The neonatal intensive care unit (NICU) is a place that few people ever think about unless their baby ends up there. Behind the closed doors, big milestones are met every hour of the day. Parents and nurses celebrate every ounce gained, breath is taken, and milliliter drank. The NICU can be a scary place to spend time. However, if you're a nurse with the privilege of calling the NICU your specialty, you will witness the tiniest patients defy the odds and demonstrate incredible strength. 

A day in the life of a NICU nurse is unpredictable, and can sometimes be overwhelming. However, it's also a very rewarding one. At the start of the shift, you walk through secure doors to a locked unit. You're required to first stop at the sink area to remove any jewelry or extra clothing. Next, you will scrub your hands and arms from fingertips to elbows for a full minute with antiseptic, antimicrobial soap as if you are about to perform surgery. 

Discovering your assignment for the day is almost always a gamble. Will you get an easy assignment, or will you have the sickest baby in the unit today? Most NICU assignments consist of one to three patients, depending on the acuity of the baby. You may have three "feeder growers" or one very ill baby on "life support." Some days, you may find you are the admission nurse and start your day attending a very premature delivery. 

The report usually lasts 30 minutes and is highly detail-oriented. It involves the babies' history, which includes labor and delivery, assessment of each body system of the infant, feeding schedules, feeding mixtures, medications, IV infusions, ventilator or oxygen settings, and psychosocial needs of the family.

What Type of Patients Will I Have in the NICU?

According to March of Dimes, Neonatal Intensive Care Units are assigned levels that span from 1 through 4. 

  • Level 1 - Well Newborn Nursery - babies that need some observation.
  • Level 2 - Special Care Nursery- babies that require a little more advanced care, and attending to infants 32 weeks+.
  • Level 3- babies 23 weeks and up that require critical care.
  • Level 4- Regional NICU - any of the previously mentioned groups, as well as surgical procedures. 

The NICU has a strict schedule for feedings and checking vital signs while minimizing the number of disruptions. NICU days are typically divided into three or four-hour periods, depending on "hands-on" care for the baby. Babies that are eating by mouth usually eat every three to four hours, whereas sicker babies or very premature infants receive less hands-on care to reduce overstimulation. All babies are continuously monitored in the NICU, and each baby is placed on a cardiorespiratory monitor to measure their heart rate and respiration. Other babies may require constant pulse ox monitoring, invasive blood pressure monitoring, and temperature or CO2 readings.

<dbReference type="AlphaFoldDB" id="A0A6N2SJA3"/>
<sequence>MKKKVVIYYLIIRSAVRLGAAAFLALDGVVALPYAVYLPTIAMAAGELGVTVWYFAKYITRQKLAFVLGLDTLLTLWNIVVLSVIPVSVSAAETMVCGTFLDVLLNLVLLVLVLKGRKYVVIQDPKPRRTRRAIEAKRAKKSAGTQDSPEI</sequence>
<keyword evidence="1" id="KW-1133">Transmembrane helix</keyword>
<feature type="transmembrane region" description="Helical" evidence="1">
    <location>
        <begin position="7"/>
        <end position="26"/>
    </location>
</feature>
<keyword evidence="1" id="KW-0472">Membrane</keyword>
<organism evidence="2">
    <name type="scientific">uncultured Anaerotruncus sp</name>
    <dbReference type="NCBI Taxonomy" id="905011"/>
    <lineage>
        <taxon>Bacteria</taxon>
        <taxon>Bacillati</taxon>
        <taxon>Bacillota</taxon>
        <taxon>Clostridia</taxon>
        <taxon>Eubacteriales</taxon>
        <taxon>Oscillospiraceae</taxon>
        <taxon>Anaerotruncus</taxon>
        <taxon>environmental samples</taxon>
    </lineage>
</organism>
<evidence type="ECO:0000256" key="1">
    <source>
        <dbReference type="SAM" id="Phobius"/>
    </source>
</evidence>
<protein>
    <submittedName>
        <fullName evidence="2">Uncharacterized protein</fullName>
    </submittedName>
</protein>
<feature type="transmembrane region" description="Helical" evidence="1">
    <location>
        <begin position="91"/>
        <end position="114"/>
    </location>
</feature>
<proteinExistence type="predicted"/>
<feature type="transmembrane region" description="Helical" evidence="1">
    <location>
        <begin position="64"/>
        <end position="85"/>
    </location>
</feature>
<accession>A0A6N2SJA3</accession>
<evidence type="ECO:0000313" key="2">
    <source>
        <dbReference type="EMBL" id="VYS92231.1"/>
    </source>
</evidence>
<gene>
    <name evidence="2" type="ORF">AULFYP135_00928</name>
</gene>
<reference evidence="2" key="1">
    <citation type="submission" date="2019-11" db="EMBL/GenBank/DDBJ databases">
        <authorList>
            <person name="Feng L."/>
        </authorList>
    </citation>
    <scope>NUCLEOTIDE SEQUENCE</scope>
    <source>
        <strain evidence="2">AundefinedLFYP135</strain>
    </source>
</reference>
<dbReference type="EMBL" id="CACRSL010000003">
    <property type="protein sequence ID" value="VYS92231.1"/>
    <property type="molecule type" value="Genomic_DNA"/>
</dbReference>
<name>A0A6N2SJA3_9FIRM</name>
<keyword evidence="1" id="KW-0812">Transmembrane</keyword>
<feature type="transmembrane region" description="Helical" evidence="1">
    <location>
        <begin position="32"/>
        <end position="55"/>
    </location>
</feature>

What Type of Skill Do NICU Nurses Perform?

NICU nurses need to be well-versed in a variety of skills, from diaper changes to IV insertions and managing ventilator settings. NICU nurses must have excellent assessment and critical thinking skills, and be able to recognize the slightest change in vitals or behavior. Alarms go off regularly in the NICU. Premature babies often forget that they need to breathe, and the nurse needs to stimulate them in order to remind them to breathe. 

Typical skills a NICU nurse might perform daily include:

  • IV insertion
  • Sterile IV changes
  • Assist with intubation
  • Oral or endotracheal suctioning 
  • Bottle feeding
  • Blood product administration
  • Naso or orogastric feeding 
  • Medication administration
  • Blood draws (heel stick, arterial)
  • Assist with chest tube insertion
  • Breastfeeding and skin-to-skin care assistance
  • Attending and admitting high-risk deliveries

RELATED: How to Become a Neonatal Nurse Practitioner

What Type of Patients Will I Take Care Of?

According to Nann.org, neonatal nurses work with infants that have a variety of complex medical needs. This includes prematurity, birth defects, cardiac malformations, and surgical issues. Patients can range from a full-term, well newborn infant requiring blood sugar monitoring to a 23-week micro-preemie on full IV and ventilator support. Patients may need to be taught to suck, swallow, and breathe properly in order to bottle feed. Another infant may have a brain injury from birth and need to be cooled for 72 hours in order to preserve the brain and organ function. A baby may also be born with drug addiction and need help with withdrawal symptoms. 

One of the common misconceptions people have about NICU nurses is that they rock and feed babies all day. While that is certainly one perk of the job, it is far from the truth. Neonatal nursing can be challenging, but it is also one of the most rewarding nursing careers.

Janine Kelbach, RNC-OB
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